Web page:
This month, the Office of the Privacy Commissioner of Canada (“OPC”) has been examining Internet-connected or wireless health devices that collect data on individuals.[1] What the OPC is looking for is whether or not the companies that make, distribute or have access to such devices are compliant with Canada’s privacy legislation, the Personal Information Protection and Electronic Documents Act, S.C. 2000, c. 5 (“PIPEDA”) in order to identify concerns and increase awareness of privacy rights and responsibilities. This article discusses the impact of the OPC’s examination on health technology companies and what they need to be aware of.

Types of Mobile Health Devices and Technologies

While the Privacy Commissioner has indicated a particular interest in reviewing fitness trackers, smart scales and sleep monitors, their review is not limited to these devices. There are many other health-related devices or appliances that collect and transmit data, often by means of an app or software that is integrated with the sensors in the device. “Smart” heart monitors, insulin pumps, contact lenses and implants are already commercially available or in development. These devices provide humans with the ability to monitor their basic physiology, as well as the possibility of enhanced capabilities. For example, Monash University in Australia is developing a bionic eye which uses a digital camera mounted on glasses to capture images which are then wirelessly transmitted to implanted ceramic microelectrodes in the human brain.[2] These innovative technologies could literally make individuals who are blind see again and may be tremendously beneficial for society generally. However, the information that these technologies collect could also be exploited by corporations, governments and hackers for more nefarious purposes, which is why the regulators are aggressively taking action.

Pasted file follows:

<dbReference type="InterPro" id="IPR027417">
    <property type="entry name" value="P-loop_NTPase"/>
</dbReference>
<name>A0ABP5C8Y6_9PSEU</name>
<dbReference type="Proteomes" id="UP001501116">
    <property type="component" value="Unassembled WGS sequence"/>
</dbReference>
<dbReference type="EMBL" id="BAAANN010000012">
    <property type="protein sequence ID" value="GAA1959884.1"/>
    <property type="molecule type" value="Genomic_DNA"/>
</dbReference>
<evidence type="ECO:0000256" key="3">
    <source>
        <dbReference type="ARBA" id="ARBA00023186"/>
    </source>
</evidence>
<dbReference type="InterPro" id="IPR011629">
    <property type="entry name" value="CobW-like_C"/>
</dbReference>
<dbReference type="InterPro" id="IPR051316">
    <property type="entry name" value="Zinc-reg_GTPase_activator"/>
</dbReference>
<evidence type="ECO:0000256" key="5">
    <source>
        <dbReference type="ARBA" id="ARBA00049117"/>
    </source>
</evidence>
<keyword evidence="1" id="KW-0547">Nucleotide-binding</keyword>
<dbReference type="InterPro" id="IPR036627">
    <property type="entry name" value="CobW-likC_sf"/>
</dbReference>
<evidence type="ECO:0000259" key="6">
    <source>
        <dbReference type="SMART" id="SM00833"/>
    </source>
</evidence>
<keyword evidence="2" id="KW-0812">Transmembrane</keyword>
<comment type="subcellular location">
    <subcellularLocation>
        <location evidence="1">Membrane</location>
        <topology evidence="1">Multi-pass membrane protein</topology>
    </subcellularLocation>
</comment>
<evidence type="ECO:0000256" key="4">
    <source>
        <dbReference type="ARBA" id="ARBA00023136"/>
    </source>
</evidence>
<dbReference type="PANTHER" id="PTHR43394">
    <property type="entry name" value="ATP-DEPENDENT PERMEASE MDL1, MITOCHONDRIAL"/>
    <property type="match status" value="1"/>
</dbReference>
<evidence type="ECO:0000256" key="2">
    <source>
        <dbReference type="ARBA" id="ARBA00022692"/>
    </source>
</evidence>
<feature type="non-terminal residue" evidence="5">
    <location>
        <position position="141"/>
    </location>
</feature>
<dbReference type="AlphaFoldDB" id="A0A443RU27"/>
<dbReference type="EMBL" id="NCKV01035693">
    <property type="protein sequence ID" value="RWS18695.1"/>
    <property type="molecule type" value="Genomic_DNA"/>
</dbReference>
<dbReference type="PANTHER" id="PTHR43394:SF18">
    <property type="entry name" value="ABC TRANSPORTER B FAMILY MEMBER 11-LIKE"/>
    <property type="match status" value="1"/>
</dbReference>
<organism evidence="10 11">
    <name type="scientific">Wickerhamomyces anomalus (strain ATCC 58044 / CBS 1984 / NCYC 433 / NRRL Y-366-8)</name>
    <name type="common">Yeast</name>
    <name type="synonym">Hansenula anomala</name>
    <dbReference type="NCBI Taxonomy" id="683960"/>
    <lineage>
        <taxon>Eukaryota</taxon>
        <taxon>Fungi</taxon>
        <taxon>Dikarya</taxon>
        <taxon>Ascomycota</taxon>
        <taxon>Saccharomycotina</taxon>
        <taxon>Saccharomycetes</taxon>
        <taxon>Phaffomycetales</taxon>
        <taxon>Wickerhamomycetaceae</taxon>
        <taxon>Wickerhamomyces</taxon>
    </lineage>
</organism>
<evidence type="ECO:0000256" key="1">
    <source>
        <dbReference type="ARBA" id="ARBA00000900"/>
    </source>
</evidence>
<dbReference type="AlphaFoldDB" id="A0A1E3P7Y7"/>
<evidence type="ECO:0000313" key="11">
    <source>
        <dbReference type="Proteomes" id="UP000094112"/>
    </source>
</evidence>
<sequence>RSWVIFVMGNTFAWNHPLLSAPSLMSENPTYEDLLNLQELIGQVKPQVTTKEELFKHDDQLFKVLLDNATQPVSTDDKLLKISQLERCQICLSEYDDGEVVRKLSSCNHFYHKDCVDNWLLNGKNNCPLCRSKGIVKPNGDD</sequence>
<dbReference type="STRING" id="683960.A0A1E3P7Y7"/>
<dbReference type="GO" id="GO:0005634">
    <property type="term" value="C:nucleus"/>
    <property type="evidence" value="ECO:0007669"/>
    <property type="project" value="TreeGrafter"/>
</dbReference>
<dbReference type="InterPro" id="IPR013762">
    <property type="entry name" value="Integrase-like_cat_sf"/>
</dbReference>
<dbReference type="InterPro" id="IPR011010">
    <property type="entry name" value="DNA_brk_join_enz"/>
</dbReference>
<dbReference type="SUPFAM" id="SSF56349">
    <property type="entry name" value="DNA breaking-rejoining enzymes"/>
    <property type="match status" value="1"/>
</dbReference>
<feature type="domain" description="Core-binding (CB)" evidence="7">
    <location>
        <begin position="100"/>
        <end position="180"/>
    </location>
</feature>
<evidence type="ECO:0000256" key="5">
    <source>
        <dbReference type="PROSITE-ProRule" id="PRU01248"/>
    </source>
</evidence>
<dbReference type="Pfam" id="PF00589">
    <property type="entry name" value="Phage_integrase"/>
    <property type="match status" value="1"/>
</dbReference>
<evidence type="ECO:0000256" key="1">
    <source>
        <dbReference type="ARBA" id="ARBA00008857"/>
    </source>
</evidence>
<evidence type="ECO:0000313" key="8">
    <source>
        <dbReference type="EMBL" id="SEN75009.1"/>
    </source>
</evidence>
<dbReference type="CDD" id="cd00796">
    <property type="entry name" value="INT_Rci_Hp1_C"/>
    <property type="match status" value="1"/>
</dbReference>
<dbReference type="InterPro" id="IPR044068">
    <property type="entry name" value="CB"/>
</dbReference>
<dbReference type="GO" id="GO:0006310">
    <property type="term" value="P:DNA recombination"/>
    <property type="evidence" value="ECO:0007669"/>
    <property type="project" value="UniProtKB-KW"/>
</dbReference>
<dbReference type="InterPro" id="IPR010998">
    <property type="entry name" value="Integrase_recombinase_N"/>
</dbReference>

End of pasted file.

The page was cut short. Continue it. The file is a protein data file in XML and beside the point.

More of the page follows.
Privacy Implications of Connected Health Devices

The OPC has acknowledged that the information generated by human bodies is uniquely personal, and as such it can be highly sensitive. When information is collected and digitized through wearable computing devices and connected with other online and offline information, the impacts on privacy can be profound. While an individual may use health devices for their own medical or recreational purposes, the consequences of misuse of information generated from these devices could be much farther reaching. For example, health related data has the potential to be shared or compiled with other data sources and used to make decisions about an individual’s future insurability, employability or for other discriminatory practices.[3]

One of the main privacy issues with wireless health devices is transparency with respect to how data is used and the inability to obtain meaningful consent. Given the relatively small size of health devices and the sensitivity of the information being monitored, the challenge is to provide users with relevant information at the right time and in a form and format that they can access and understand about how their data will be handled, the privacy risks and the ability of the user to make a choice. Under PIPEDA, the knowledge and consent of the individual are required for the collection, use or disclosure of personal information, except in certain limited circumstances. In obtaining consent, the reasonable expectations of the individual are also relevant. The consent of an individual is only valid if it is reasonable to expect that an individual to whom the organization’s activities are directed would understand the nature, purpose and consequences of the collection, use or disclosure of the personal information to which they are consenting at or before the time of collection. Furthermore, if information is later to be used for a purpose not previously identified, that new use must be identified and consent secured prior to use for the new purpose. Timing is of the essence with respect to Canadian privacy law compliance. In Englander v. TELUS Communications Inc., 2004 FCA 387, the Federal Court of Appeal found that brochures which incorporate details about data activities given out after collection (or even use) cannot be relied upon to determine whether consent was obtained in time.